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Christine Selby, PhD

Professor College of Science and Humanities
Christine Selby, PhD
Contact: Husson University
1 College Circle Bangor, Maine 04401
Phone: 207.941.7144
Room: 122 Beardsley Meeting House


Christine Selby, Ph.D., CEDS is a Professor of Psychology at Husson University in Bangor, Maine. She is also a licensed psychologist in part-time private practice where she specializes in eating disorders - as a Certified Eating Disorder Specialist (CEDS) with the International Association of Eating Disorders (iaedp) Professionals - and sport psychology. Dr. Selby is a member of the American Psychological Association and several of its divisions including the Society for Sport, Exercise, and Performance (Division 47) where she is a Past-President. She is also a member of the Academy for Eating Disorders, iaedp, and the Association for Applied Sport Psychology where she co-founded and co-chaired the Eating Disorders Special Interest Group. Dr. Selby has published articles and book chapters in the area of eating disorders in athletes. She has also presented locally and nationally on eating disorders and related topics at professional conferences, and to allied professionals who work directly with those dealing with eating disorders and related concerns. She is the author of Chilling Out: The Psychology of Relaxation, The Body Size and Health DebateThe Psychology of Eating Disorders, and Obesity: Your Questions Answered. Her fifth book, Therapy and Counseling: Your Questions Answered is scheduled for publication in May 2019.

Husson is a wonderful educational facility that offers a wide range of areas of study, but is small enough to allow for personal attention from professors if students avail themselves of that opportunity. My undergraduate education was at a college very similar to Husson and I still appreciate the opportunity I had to get to know my professors. One of my undergraduate professors became my professional and personal mentor and that relationship significantly influenced who I am, how I think, and my desire to teach. One of the most important things he attempted to instill in all of his students was the importance of self-examination ("The unexamined life is not worth living" ~Socrates). My own experience with self-examination (i.e., understanding who I am and why I do what I do) has led me to try to instill this skill in my students as it was instilled in me. I encourage my students, whether they are undergraduate or graduate students, to use what they are learning as an opportunity to learn about themselves. I frequently pose questions or statements to my classes about what they personally think about a topic area, how it might apply to them, or what their opinion is (including considering how they might vote in an election relevant to a topic area like assisted suicide). When we discuss "controversial" areas (e.g., Freud's theory of personality development, assisted suicide, etc.) I encourage students to put aside what they think they might know and allow for the possibility that our discussions just might change their minds - or at least get them thinking!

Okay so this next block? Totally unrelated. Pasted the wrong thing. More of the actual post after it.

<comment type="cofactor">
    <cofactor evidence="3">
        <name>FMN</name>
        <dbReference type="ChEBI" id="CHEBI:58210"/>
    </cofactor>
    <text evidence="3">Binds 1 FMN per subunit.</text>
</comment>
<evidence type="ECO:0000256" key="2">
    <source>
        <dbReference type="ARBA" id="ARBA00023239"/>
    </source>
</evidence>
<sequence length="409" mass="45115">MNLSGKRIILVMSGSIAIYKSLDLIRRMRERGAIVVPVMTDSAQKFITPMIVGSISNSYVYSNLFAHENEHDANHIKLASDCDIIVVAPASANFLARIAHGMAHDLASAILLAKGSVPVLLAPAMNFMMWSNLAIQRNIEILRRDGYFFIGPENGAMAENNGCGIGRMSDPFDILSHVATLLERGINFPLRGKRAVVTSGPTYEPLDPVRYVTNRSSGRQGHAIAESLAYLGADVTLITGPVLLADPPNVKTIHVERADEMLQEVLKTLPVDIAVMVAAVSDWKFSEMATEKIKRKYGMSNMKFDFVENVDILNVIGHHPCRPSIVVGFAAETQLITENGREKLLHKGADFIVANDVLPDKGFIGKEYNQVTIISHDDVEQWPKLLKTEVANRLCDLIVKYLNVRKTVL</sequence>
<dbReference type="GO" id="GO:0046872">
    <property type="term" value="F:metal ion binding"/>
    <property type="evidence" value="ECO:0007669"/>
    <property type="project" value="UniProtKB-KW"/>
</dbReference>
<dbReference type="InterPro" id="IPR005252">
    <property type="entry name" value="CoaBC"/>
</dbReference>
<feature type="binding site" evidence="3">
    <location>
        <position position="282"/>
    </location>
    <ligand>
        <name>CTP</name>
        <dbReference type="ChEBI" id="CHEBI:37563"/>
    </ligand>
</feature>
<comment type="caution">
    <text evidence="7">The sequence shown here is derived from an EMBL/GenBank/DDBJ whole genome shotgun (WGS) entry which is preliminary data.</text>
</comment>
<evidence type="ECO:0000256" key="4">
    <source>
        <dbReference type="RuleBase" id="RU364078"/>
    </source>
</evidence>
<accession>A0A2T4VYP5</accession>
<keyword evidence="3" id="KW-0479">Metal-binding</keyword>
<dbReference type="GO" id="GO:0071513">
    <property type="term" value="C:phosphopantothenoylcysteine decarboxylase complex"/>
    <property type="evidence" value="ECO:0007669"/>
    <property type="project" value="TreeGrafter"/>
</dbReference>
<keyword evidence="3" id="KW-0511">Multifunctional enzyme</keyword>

I also carry the value of self-examination to my work as a psychotherapist. Although there are varying degrees with which individuals are willing to or capable of engaging in this process, I encourage clients to at least think about what they are doing before they do it. For some this leads to further questions and areas of exploration and others become more intentional about their actions (rather than reflexive). For those who have an interest in becoming a mental health clinician, my theoretical orientation is eclectic. Eclecticism in this day and age is often considered "suspect" in terms of how a person practices eclecticism. I do not simply pick and choose from a "menu" of techniques. Rather, the theory behind my approach involves specific uses for the Person-Centered, Cognitive-Behavioral, and Psychodynamic approaches. In my opinion, this combination of approaches, used in an intentional and thoughtful way, allows for the greatest possibility of beneficial change.

I look forward to seeing you in class!